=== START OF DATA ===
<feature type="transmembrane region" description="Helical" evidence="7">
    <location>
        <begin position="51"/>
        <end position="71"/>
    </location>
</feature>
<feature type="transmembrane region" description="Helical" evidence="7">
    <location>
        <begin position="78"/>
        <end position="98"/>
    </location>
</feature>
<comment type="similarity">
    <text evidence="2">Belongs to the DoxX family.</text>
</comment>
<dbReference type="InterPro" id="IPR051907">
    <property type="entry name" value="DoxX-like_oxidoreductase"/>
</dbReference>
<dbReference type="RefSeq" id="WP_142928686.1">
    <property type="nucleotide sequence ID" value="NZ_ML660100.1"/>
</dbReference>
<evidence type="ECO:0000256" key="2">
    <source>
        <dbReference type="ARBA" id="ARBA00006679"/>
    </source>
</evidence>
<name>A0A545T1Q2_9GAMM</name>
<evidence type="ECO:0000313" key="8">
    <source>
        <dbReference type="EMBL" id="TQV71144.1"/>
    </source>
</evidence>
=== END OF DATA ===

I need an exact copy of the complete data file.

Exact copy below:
<feature type="transmembrane region" description="Helical" evidence="7">
    <location>
        <begin position="51"/>
        <end position="71"/>
    </location>
</feature>
<feature type="transmembrane region" description="Helical" evidence="7">
    <location>
        <begin position="78"/>
        <end position="98"/>
    </location>
</feature>
<comment type="similarity">
    <text evidence="2">Belongs to the DoxX family.</text>
</comment>
<dbReference type="InterPro" id="IPR051907">
    <property type="entry name" value="DoxX-like_oxidoreductase"/>
</dbReference>
<dbReference type="RefSeq" id="WP_142928686.1">
    <property type="nucleotide sequence ID" value="NZ_ML660100.1"/>
</dbReference>
<evidence type="ECO:0000256" key="2">
    <source>
        <dbReference type="ARBA" id="ARBA00006679"/>
    </source>
</evidence>
<name>A0A545T1Q2_9GAMM</name>
<evidence type="ECO:0000313" key="8">
    <source>
        <dbReference type="EMBL" id="TQV71144.1"/>
    </source>
</evidence>